At Lake Country Medical Group and Concierge we believe it is vital to be diligent about medical reconciliation. We have had new patients come to their first visit with a list of medications which have not been properly managed by previous providers. In just two months Rannie has helped our patients understand their medications and ensure that the medications they are taking are serving their purpose and not causing harm. 

In addition, Rannie has been able to help many of our patients save money on their prescriptions. In several cases she has saved them thousands of dollars! When asked to share an example Rannie explained, “the other day a patient stated to me that he couldn’t afford his Eliquis medication and that he was spending over $200 per month for the medication. I reached out to the Eliquis Foundation that helps fund certain Medicare patients. Once all of the correct documents were sent in, the patient was approved. Because of their annual income, they were able to receive Eliquis free of charge for the remainder of the year! That saved them a total of $2,400 for the year which is amazing!!”

All About Rannie McCannon 

  1. How long have you worked for Dr. Chronos? 

I have worked with the Lake Country Medical Group for almost two months and it thrills me to come to work everyday to be of support to the team. 

  1. What do you enjoy most about working at the practice? 

I really enjoy working with the patients. I know most of them already which is also exciting! 

  1. How long have you lived in Georgia’s Lake Country and where are you originally from? 

I have lived here in Greensboro, Ga. all of my life. I love this community as it is where I was raised and where I have raised my family. 

  1. Can you tell us a little bit about your family? 

I’m very honored to say that I’m happily married to my wonderful husband, Robby McCannon, who is a Greene County Deputy Sheriff. He is also very well known in the community. We share a total of 21 years together and have 2 beautiful children (Rj and Jaxon) whom we adore so much!


Resources –


An Ounce of Prevention

You may have heard Benjamin Franklin’s popular saying “An ounce of prevention is worth a pound of cure.” We can conclude that he meant taking precautions can prevent consequences later. What some do not know is that Franklin’s statement was originally intended for fire prevention. During a visit to Boston in 1733, Franklin was extremely impressed by the city’s fire prevention methods.  Franklin sent an unsigned letter to his own newspaper The Pennsylvania Gazette. Published on February 4, 1735, his letter — “Protection of Towns from Fire” — began with the expression “an ounce of prevention is worth a pound of cure.” Then he wrote about how a city should prepare itself for a fire.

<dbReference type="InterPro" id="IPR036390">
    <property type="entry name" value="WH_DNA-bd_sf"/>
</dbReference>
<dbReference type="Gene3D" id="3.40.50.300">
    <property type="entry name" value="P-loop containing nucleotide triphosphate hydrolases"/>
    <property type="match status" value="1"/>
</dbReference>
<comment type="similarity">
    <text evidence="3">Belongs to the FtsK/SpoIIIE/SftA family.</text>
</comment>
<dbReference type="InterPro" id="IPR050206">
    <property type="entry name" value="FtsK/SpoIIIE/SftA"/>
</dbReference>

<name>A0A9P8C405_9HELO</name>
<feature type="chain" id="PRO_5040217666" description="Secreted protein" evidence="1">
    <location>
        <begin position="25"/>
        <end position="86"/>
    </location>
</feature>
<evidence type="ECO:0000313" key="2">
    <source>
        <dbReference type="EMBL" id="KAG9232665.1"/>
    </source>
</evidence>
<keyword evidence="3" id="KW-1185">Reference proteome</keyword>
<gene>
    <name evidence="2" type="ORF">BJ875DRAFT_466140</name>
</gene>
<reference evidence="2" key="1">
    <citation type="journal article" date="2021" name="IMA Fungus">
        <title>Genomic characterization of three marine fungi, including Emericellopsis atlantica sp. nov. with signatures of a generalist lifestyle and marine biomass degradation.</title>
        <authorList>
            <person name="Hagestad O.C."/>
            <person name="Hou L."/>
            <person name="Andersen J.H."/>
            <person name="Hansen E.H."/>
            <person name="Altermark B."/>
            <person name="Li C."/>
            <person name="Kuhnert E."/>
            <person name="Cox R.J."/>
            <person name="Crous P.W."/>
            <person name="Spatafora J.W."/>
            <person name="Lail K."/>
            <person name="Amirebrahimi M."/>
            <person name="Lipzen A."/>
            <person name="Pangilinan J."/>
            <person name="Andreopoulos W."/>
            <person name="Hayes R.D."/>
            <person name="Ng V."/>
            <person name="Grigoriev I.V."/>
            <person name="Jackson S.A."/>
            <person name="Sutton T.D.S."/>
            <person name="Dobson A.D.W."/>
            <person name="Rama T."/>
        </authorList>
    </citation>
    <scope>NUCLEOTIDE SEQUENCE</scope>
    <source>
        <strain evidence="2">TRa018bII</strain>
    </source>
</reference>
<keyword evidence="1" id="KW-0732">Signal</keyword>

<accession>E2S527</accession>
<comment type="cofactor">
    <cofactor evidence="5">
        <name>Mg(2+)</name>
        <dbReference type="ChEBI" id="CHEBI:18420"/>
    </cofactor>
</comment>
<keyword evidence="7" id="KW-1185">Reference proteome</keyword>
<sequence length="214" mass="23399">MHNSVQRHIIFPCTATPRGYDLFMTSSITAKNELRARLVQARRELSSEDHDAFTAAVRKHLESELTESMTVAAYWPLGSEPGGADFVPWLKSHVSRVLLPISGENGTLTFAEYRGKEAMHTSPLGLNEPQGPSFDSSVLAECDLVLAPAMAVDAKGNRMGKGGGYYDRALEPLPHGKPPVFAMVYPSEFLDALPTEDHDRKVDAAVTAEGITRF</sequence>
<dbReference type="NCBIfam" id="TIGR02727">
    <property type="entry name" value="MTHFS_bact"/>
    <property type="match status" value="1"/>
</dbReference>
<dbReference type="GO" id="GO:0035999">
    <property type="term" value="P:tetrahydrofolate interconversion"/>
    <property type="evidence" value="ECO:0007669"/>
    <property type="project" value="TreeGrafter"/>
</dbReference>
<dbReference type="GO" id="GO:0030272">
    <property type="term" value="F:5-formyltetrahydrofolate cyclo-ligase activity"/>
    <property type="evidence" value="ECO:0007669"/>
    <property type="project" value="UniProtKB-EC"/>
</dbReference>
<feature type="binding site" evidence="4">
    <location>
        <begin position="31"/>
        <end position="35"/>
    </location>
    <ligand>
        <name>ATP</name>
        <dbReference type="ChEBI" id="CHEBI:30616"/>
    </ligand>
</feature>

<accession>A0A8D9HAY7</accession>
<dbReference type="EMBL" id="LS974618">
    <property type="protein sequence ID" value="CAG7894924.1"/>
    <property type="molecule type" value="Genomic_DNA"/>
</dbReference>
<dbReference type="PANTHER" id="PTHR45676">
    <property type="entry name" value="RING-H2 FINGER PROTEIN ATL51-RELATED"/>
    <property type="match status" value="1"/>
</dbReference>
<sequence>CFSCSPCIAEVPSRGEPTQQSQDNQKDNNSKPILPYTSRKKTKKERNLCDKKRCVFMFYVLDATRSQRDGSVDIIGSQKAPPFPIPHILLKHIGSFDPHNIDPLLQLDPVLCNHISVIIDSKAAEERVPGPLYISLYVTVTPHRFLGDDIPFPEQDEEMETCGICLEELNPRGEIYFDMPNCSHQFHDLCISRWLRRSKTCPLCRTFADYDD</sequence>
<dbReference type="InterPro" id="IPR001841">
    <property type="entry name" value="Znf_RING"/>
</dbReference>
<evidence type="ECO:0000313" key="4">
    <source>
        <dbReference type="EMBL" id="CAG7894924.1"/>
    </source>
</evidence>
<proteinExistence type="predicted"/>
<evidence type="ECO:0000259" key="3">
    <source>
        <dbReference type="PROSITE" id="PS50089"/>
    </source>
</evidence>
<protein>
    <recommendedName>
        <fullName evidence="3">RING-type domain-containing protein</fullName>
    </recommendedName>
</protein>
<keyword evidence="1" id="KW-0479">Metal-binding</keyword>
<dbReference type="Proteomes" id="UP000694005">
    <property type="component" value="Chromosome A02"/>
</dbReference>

Franklin may have been using this phrase in regards to fire safety, but it is also significant in terms of our health. According to the CDC, seven out of 10 U.S. deaths are caused by chronic disease, while roughly half of the country’s population has been diagnosed with a chronic illness, including heart disease, cancer, diabetes, AIDS, or other conditions classified by the medical community as preventable. Statistics like these signal a need for greater national emphasis on proven preventive approaches to health care. Healthy People, a federal program administered by the United States Department of Health and Human Services, states routine cardiovascular exams alone save tens of thousands of adult lives each year, while vaccines save the lives of roughly 42,000 children on an annual basis. Preventive health screenings and primary care consultations have also been found to significantly increase life expectancy, particularly among the 30- to 49-year age group. National Institute of Health explains, up to date vaccinations, annual or biannual checkups as well as routine tests and exams are critical to preventative medicine.  


At Lake Country Medical Concierge our focus is on preventative medicine. Our focus on preventative medicine involves taking care of your long term health, making lifestyle changes, and being proactive about your risk factors for certain conditions so that you are two steps ahead before an illness strikes. Unlike traditional medical practices, we keep you healthy – not just treat you after you become ill.  In order to do so we complete a comprehensive annual wellness exam. This helps us to create a customized wellness plan that is personalized on your goals, lifestyle, family history, and health status. From there we focus on ensuring you stay physically and mentally healthy through support and guidance on nutrition, fitness, stress reduction, and improved sleep.